Duluth City Council votes to license retailers of synthetic drugs
By Peter Passi
Forum News Service
DULUTH — In its ongoing efforts to combat the sale and use of synthetic drugs, the Duluth City Council passed ordinances Monday night that require retailers of the products to be licensed by the city and that make it illegal for anyone to smoke, ingest, inject or snort any product that’s labeled as being not for human consumption. Synthetic drugs typically bear such a warning.
David Ross, president and CEO of the Duluth Area Chamber of Commerce, urged passage of the ordinances, saying his board of directors had unanimously voted in support of the measures so downtown Duluth would not have to endure another summer of unrestricted synthetic drug sales. He said action was needed to restore "comfort and normalcy to the downtown."
Jim Carlson, the owner of Last Place on Earth, a Duluth head shop that does a brisk business selling synthetic drugs, embraced the concept of licensing sales of the products.
"I feel that by licensing this product, you are admitting the legality that I’ve always stated," he told the council at an earlier meeting.
City Councilor Linda Krug, who co-sponsored the ordinances, disagreed with Carlson’s characterization.
"We are not condoning the use of synthetic drugs. We are not legalizing synthetic drugs. We are merely regulating synthetic drugs," she said.
Councilor Sharla Gardner, the other co-sponsor of the ordinances, said federal and state authorities have been unable to effectively regulate the synthetic drug industry because chemists have been able to develop new mind-altering compounds as quickly as others are outlawed.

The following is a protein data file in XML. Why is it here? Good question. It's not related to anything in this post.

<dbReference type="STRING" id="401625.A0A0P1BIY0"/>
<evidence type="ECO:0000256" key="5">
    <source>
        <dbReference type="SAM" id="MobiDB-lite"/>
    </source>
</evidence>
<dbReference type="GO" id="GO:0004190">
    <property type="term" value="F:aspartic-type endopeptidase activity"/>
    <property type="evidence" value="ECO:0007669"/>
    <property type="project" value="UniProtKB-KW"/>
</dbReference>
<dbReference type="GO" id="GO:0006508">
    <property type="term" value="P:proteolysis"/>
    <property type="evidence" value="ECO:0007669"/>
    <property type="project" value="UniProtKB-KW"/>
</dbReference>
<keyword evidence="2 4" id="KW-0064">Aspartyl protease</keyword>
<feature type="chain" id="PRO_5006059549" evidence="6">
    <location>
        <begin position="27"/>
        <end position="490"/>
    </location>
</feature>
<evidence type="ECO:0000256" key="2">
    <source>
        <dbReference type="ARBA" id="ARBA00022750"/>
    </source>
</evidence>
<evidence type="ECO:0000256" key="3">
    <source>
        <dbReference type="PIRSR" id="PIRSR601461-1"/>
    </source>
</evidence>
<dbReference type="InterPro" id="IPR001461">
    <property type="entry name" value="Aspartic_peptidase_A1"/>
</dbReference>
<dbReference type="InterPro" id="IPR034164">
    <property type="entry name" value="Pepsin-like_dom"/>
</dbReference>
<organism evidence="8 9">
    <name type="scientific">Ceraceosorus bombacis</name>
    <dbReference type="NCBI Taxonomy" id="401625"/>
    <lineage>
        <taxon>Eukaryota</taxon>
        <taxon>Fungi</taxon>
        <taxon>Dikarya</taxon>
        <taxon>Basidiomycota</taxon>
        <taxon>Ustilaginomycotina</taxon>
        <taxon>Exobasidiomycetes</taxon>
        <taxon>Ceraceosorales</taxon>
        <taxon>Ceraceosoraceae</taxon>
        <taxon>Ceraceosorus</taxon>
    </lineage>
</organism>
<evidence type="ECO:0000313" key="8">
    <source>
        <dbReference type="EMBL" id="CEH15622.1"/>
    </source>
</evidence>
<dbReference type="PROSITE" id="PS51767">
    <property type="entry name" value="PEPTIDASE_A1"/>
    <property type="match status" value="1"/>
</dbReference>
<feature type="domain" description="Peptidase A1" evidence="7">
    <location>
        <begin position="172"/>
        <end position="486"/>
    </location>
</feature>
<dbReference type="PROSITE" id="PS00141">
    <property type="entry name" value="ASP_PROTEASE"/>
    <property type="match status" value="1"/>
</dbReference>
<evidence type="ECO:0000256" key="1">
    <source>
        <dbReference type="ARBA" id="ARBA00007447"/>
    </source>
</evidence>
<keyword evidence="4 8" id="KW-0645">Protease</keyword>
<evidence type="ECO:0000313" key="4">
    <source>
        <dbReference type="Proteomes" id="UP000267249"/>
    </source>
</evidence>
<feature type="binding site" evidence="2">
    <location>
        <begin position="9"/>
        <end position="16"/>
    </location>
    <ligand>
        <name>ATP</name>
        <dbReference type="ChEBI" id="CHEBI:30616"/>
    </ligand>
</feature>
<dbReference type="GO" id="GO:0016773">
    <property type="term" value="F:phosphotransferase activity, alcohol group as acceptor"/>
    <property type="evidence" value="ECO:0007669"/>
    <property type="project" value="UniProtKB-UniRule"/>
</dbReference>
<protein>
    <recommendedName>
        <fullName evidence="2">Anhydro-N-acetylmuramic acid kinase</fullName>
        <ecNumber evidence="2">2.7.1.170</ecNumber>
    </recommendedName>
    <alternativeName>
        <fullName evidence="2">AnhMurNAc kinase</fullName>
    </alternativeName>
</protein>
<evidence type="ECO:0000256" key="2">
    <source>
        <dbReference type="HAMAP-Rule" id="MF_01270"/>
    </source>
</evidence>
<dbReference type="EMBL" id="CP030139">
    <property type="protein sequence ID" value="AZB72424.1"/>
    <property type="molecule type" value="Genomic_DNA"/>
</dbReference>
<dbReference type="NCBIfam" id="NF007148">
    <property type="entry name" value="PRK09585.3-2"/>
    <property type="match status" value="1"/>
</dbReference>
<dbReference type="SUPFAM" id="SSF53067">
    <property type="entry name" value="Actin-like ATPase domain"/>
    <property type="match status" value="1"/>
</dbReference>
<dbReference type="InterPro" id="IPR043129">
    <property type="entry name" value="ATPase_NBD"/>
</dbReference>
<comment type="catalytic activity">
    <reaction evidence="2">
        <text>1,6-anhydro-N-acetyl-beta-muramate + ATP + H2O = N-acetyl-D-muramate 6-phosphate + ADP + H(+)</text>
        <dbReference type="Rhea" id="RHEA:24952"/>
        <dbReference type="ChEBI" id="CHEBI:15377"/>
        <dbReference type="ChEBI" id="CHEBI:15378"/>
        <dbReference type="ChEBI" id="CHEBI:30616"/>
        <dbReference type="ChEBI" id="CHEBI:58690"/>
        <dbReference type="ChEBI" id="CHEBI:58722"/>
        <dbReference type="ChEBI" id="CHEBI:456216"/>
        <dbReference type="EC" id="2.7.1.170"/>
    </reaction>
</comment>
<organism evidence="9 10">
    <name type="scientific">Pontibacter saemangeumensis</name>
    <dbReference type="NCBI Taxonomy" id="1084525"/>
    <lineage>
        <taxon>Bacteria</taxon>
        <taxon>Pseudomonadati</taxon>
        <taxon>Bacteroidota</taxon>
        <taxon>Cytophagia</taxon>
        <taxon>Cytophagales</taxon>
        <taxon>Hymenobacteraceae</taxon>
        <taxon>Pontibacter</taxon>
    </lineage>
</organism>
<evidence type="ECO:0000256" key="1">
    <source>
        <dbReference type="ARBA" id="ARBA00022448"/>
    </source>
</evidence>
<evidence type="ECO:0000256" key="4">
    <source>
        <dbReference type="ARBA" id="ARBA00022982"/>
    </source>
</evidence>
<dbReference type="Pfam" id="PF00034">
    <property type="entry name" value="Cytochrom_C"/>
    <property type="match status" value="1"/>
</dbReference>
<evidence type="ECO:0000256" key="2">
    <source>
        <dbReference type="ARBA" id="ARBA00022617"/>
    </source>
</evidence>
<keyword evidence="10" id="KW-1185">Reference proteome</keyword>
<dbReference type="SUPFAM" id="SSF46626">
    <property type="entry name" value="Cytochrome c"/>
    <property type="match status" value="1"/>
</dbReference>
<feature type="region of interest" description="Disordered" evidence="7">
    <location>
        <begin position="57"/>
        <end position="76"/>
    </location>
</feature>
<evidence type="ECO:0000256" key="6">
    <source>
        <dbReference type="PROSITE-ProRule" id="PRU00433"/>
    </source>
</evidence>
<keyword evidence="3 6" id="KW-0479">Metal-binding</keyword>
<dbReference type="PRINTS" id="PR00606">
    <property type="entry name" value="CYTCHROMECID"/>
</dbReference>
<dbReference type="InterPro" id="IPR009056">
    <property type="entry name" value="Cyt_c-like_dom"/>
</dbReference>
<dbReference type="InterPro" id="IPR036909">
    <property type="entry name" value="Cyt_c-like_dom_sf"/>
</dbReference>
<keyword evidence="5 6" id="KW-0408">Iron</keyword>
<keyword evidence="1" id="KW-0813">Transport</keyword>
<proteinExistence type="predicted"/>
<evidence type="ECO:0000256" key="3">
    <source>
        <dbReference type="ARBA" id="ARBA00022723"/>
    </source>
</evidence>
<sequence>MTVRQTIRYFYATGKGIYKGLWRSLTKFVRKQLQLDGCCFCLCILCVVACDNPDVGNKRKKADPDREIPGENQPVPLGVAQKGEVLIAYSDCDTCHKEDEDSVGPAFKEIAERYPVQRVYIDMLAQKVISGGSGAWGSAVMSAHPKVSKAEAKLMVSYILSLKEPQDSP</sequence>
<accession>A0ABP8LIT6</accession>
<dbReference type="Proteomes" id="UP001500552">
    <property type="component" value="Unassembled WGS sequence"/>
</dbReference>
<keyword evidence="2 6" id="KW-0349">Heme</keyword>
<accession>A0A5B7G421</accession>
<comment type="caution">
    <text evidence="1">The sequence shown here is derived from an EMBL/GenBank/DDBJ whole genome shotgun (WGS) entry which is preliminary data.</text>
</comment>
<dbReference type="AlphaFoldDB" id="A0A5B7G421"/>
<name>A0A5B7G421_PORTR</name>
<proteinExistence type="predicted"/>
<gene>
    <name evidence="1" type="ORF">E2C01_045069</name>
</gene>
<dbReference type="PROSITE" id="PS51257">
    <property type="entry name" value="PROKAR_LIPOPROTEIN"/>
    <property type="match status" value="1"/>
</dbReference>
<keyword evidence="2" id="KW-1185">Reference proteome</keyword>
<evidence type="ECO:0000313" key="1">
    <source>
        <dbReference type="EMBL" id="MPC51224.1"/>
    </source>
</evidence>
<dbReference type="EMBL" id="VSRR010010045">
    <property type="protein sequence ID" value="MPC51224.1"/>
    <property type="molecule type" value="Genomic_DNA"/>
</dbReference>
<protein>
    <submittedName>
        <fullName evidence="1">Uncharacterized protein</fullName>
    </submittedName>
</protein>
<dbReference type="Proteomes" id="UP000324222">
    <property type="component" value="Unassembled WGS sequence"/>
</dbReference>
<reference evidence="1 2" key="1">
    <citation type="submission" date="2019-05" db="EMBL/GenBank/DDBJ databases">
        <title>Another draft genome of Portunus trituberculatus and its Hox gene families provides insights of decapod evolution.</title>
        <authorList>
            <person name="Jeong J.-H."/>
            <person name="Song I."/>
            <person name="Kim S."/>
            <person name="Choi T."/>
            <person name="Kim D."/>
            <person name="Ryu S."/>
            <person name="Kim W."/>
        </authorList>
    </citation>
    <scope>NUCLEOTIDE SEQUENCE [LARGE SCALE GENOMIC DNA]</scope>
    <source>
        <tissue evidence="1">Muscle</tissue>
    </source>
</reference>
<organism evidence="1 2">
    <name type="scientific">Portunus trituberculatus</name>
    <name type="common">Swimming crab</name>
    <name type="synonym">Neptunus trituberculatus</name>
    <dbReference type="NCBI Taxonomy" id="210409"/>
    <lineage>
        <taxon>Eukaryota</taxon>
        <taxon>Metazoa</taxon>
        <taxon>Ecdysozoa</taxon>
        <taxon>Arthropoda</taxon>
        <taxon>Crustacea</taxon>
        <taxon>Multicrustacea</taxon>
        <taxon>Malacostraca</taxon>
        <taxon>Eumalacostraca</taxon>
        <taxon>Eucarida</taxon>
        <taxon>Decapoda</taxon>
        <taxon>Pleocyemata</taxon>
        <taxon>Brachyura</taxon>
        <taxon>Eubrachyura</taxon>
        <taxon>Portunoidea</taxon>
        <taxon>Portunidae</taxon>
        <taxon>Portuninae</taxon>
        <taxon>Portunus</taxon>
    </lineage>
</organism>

"I would like to see synthetic drugs made illegal, but until they are, we should use the tools we have available," she said.
Councilor Jim Stauber recalled an ordinance the council passed in 2010 that attempted to make synthetic marijuana illegal in the city. The city later determined that ordinance was legally unenforceable.
"I think the council made matters worse instead of better," Stauber said, contending the action increased the profile of the Last Place on Earth, boosting its sales substantially.
Stauber said he did not want the council to repeat that mistake by making headlines as the first city in the state to license sales of synthetic drugs.
"I think we just continue to make the situation worse and worse and better for Mr. Carlson rather than actually solving anything," he said, explaining why he would not support the licensing ordinance.
Stauber cast the sole dissenting vote on the council.
The ordinance authorizing police to ticket anyone who consumes synthetic drugs was passed unanimously.
Although Carlson likes the idea of licensing his sales, he has taken exception with several requirements the city plans to impose, including a requirement that the ingredients of all synthetic drugs be clearly identified on product labels and that the substances not be sold to anyone younger than 18. He has questioned why his shop should be more highly regulated than others throughout the state and nation.
Carlson said his shop already has a policy of not selling synthetic drugs to anyone younger than 18, the age at which it is legal to purchase cigarettes in Minnesota.
The ordinance would not allow the city to issue synthetic drug licenses to any business located within 500 feet of a park, school, day care or residential neighborhood. But existing businesses that already carry the products would be allowed to apply for synthetic drug licenses by way of a grandfather clause.
Dr. Nicholas Van Deelen, an emergency room physician at St. Luke’s hospital in Duluth, said people suffering from adverse reactions to powerful synthetic drugs show up in need of medical attention daily. Often they are highly agitated and require physical restraint and sedation. He said about 95 percent of these people lack the resources to pay for the care they receive, which is often extensive and costly.
Van Deelen said the long-term effects of using these drugs also is a frightening unknown at this point, and many of his colleagues are deeply concerned.
"We think this is a public health crisis," he said.